Updated May 3, 2021 - 10:58 am
Little A’Le’Inn owner Connie West organized the Alienstock festival in September 2019, when a few thousand UFO-seekers and meme-lovers descending on the tiny desert down of Rachel, which boasts of a population of about 50 and is located near Area 51 in the Nevada Test and Training Range. But the weeks leading up to the 2019 event ended in bad blood between West and the creator of the internet joke — then-20-year-old Matthew (Matty) Roberts — who backed out of the festival and instead organized a competing event in downtown Las Vegas.
Shortly after the event, West filed a lawsuit against Hidden Sound LLC and its backers — Roberts, Brock Daily, Frank DiMaggio and John Grego. The lawsuit alleged the defendants breached an agreement with West to help organize and finance Alienstock, as well as intentionally published false and defamatory statements about West.
During a Wednesday hearing in District Court, West’s lawyer said the parties had reached a tentative settlement agreement that should be finalized within 30 days, according to court documents.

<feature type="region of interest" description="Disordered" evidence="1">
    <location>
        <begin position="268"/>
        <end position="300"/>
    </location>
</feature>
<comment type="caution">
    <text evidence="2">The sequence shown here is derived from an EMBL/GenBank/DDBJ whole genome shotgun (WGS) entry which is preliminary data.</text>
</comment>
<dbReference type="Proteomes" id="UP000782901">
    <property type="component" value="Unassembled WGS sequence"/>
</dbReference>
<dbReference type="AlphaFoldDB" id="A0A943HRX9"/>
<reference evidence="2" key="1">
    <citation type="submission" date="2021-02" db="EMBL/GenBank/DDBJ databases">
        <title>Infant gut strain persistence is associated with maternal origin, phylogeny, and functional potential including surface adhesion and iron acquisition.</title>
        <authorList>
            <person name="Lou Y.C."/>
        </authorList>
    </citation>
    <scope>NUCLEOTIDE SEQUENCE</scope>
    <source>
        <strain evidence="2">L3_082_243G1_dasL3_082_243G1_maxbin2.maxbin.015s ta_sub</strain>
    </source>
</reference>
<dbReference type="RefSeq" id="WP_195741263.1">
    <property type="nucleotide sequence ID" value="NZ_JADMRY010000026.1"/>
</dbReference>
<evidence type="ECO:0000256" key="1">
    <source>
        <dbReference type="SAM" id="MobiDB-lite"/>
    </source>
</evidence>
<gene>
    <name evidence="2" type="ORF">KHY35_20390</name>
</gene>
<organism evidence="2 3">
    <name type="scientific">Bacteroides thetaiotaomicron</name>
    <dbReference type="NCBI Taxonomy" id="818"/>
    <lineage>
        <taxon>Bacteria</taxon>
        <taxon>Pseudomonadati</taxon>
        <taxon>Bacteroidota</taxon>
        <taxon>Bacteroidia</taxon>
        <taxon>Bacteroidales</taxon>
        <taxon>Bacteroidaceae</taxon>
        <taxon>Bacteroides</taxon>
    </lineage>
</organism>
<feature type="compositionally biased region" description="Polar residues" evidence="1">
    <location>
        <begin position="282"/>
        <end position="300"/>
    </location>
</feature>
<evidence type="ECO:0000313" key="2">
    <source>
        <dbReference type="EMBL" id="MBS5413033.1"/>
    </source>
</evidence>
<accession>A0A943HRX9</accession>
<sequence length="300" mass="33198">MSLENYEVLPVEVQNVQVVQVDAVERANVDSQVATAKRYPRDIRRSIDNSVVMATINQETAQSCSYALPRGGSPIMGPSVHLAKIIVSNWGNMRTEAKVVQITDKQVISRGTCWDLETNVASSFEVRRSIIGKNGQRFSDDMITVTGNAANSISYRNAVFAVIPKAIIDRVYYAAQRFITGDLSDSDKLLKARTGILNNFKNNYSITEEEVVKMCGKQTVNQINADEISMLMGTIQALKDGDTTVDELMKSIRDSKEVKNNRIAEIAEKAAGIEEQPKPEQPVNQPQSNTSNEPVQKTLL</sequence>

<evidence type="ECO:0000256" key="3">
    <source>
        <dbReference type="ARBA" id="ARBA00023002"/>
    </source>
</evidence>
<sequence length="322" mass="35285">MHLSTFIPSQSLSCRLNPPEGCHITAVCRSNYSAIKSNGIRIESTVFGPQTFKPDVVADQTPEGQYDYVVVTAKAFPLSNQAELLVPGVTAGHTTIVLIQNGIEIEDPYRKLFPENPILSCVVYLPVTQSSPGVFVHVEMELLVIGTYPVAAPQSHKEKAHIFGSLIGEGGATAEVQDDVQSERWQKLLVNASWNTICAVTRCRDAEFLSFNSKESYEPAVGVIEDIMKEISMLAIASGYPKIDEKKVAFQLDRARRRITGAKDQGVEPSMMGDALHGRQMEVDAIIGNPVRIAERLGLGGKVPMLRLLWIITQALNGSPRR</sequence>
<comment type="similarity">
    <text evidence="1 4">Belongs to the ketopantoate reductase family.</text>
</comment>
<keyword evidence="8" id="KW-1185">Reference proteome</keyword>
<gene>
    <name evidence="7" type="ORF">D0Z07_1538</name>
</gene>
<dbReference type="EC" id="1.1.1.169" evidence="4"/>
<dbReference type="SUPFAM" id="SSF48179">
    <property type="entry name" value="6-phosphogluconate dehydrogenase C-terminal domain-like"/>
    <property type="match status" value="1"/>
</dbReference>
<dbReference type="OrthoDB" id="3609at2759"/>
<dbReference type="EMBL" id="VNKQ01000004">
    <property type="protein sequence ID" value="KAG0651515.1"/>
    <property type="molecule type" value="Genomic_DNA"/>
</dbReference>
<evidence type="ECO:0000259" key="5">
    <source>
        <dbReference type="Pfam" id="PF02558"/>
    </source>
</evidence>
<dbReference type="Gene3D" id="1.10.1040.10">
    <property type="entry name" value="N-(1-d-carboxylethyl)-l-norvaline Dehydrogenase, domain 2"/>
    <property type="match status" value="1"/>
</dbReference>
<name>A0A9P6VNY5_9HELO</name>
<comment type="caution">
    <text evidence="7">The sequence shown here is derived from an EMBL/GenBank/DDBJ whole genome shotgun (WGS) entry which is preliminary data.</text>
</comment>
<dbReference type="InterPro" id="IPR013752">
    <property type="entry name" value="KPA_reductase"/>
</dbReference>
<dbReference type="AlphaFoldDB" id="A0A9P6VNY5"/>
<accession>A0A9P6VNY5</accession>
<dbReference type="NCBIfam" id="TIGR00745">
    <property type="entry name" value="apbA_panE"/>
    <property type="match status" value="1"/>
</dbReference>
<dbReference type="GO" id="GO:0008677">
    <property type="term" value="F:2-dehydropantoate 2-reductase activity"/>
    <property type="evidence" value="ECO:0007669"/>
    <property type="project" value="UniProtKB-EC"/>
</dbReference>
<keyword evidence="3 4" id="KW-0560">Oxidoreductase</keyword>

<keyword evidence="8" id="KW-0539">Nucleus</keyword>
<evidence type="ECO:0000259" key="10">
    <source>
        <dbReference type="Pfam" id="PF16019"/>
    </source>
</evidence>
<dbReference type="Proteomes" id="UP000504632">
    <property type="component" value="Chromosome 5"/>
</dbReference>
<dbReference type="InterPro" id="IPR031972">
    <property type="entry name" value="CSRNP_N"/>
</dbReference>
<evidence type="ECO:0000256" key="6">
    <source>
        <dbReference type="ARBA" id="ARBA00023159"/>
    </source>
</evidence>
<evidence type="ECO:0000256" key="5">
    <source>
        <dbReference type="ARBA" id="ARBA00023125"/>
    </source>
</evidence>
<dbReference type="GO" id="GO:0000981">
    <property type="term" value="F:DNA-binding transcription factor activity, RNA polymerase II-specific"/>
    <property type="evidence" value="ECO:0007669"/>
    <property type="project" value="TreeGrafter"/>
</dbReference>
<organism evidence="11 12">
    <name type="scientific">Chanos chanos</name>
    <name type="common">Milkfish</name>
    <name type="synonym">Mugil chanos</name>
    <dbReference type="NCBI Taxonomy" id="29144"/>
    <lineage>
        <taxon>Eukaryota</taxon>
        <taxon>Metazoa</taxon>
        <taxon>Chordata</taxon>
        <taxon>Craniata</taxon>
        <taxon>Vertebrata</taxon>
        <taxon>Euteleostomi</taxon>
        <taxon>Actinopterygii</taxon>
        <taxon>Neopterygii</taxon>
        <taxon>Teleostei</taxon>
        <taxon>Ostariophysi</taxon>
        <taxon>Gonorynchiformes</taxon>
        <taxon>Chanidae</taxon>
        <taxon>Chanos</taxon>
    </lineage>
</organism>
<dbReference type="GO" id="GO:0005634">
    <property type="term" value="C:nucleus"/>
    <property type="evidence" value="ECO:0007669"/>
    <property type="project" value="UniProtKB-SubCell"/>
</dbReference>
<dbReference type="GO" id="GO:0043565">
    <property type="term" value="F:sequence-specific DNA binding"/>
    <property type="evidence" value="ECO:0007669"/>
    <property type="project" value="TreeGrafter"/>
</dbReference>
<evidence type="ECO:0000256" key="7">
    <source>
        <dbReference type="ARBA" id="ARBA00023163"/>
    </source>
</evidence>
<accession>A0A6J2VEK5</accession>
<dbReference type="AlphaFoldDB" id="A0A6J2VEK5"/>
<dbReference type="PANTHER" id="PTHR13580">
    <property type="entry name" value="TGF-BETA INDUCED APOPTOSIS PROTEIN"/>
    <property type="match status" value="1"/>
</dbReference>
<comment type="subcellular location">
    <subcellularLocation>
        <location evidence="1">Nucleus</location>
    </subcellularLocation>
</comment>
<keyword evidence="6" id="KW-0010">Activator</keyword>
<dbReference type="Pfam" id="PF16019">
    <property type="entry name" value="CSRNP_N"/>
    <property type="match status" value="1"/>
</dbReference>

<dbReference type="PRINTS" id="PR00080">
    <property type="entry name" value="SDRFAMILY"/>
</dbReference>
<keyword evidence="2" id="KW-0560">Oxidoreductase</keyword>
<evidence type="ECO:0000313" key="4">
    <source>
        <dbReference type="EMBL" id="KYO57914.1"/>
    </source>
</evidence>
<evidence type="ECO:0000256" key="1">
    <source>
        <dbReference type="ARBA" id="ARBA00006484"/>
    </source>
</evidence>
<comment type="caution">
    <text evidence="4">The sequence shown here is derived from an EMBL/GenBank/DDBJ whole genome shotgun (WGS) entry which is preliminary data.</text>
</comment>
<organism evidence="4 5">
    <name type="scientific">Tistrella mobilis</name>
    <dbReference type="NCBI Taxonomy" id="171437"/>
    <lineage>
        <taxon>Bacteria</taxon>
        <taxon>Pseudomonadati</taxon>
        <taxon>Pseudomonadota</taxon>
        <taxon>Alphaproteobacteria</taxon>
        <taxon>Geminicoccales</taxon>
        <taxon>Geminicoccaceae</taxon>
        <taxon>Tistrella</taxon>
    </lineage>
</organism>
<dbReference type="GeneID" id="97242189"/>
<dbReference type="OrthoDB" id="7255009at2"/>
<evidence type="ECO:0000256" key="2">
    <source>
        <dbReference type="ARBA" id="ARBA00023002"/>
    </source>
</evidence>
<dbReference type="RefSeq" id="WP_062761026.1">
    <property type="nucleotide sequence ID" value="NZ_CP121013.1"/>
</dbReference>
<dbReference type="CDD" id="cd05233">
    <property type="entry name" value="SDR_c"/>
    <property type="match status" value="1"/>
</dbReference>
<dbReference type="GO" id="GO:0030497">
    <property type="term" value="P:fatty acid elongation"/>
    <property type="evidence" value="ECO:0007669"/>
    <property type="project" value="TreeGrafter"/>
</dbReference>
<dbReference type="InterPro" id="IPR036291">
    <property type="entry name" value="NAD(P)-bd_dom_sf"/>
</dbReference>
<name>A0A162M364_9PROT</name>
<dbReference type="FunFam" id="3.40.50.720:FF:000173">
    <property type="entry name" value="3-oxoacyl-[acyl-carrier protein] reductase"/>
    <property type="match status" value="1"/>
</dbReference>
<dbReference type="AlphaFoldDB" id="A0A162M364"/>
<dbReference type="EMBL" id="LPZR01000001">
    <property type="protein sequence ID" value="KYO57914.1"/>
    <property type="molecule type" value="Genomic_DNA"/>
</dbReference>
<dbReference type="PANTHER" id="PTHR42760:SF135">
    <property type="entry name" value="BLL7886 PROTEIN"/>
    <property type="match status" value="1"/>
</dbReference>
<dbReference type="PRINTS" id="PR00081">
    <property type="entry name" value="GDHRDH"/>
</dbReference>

Court records also indicate the settlement is “to be kept confidential.”
The lawsuit originally sought relief in excess of $50,000.
West has said she was contacted by Roberts and Daily to work together to organize Alienstock, which spawned from a viral Facebook joke. Court documents show that the Little A’Le’Inn ended up spending or incurring expenses exceeding $109,000, while West spent up to $6,000 of her personal money.
A year after Alienstock, West told the Review-Journal that she believes the event cost her $200,000, plus the ongoing legal fees involving the lawsuit and a countersuit.
Hidden Sound said it organized an event in Las Vegas because of safety concerns, while West alleges it was a money grab for the group.
The group’s attorney has previously disputed the claims in the lawsuit.
The event also brought on the wrath of West’s neighbors, but she still had plans last year to host another Alienstock once Rachel is safe from the coronavirus pandemic.
Another hearing in the lawsuit is scheduled for June 9, court records show.